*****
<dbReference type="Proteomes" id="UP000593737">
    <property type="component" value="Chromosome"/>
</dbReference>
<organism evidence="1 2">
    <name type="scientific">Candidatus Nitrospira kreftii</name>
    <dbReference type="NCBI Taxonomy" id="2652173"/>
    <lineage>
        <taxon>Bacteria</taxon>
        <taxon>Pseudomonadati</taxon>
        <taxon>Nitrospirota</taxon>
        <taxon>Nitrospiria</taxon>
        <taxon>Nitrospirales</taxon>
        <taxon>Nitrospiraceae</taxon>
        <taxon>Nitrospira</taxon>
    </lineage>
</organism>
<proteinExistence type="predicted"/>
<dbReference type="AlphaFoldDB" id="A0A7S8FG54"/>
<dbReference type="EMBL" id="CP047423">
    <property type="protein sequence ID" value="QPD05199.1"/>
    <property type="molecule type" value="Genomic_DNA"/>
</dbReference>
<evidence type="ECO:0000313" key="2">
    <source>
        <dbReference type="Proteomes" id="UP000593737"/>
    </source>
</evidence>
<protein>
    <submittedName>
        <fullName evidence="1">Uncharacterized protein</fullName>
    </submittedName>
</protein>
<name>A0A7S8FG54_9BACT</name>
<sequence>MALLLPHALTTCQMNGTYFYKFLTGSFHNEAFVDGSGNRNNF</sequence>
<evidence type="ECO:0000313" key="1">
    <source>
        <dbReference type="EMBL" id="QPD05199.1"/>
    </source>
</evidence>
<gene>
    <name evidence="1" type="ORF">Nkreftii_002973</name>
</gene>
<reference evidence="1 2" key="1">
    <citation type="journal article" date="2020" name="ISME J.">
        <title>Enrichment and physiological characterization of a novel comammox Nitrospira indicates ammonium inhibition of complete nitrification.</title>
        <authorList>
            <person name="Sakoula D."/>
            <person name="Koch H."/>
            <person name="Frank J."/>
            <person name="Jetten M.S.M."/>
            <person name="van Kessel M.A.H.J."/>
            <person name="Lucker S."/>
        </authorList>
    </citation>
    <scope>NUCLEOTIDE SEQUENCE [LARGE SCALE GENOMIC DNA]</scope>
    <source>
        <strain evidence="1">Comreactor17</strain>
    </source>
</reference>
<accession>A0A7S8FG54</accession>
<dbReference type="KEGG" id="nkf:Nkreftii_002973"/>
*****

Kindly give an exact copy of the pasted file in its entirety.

<dbReference type="Proteomes" id="UP000593737">
    <property type="component" value="Chromosome"/>
</dbReference>
<organism evidence="1 2">
    <name type="scientific">Candidatus Nitrospira kreftii</name>
    <dbReference type="NCBI Taxonomy" id="2652173"/>
    <lineage>
        <taxon>Bacteria</taxon>
        <taxon>Pseudomonadati</taxon>
        <taxon>Nitrospirota</taxon>
        <taxon>Nitrospiria</taxon>
        <taxon>Nitrospirales</taxon>
        <taxon>Nitrospiraceae</taxon>
        <taxon>Nitrospira</taxon>
    </lineage>
</organism>
<proteinExistence type="predicted"/>
<dbReference type="AlphaFoldDB" id="A0A7S8FG54"/>
<dbReference type="EMBL" id="CP047423">
    <property type="protein sequence ID" value="QPD05199.1"/>
    <property type="molecule type" value="Genomic_DNA"/>
</dbReference>
<evidence type="ECO:0000313" key="2">
    <source>
        <dbReference type="Proteomes" id="UP000593737"/>
    </source>
</evidence>
<protein>
    <submittedName>
        <fullName evidence="1">Uncharacterized protein</fullName>
    </submittedName>
</protein>
<name>A0A7S8FG54_9BACT</name>
<sequence>MALLLPHALTTCQMNGTYFYKFLTGSFHNEAFVDGSGNRNNF</sequence>
<evidence type="ECO:0000313" key="1">
    <source>
        <dbReference type="EMBL" id="QPD05199.1"/>
    </source>
</evidence>
<gene>
    <name evidence="1" type="ORF">Nkreftii_002973</name>
</gene>
<reference evidence="1 2" key="1">
    <citation type="journal article" date="2020" name="ISME J.">
        <title>Enrichment and physiological characterization of a novel comammox Nitrospira indicates ammonium inhibition of complete nitrification.</title>
        <authorList>
            <person name="Sakoula D."/>
            <person name="Koch H."/>
            <person name="Frank J."/>
            <person name="Jetten M.S.M."/>
            <person name="van Kessel M.A.H.J."/>
            <person name="Lucker S."/>
        </authorList>
    </citation>
    <scope>NUCLEOTIDE SEQUENCE [LARGE SCALE GENOMIC DNA]</scope>
    <source>
        <strain evidence="1">Comreactor17</strain>
    </source>
</reference>
<accession>A0A7S8FG54</accession>
<dbReference type="KEGG" id="nkf:Nkreftii_002973"/>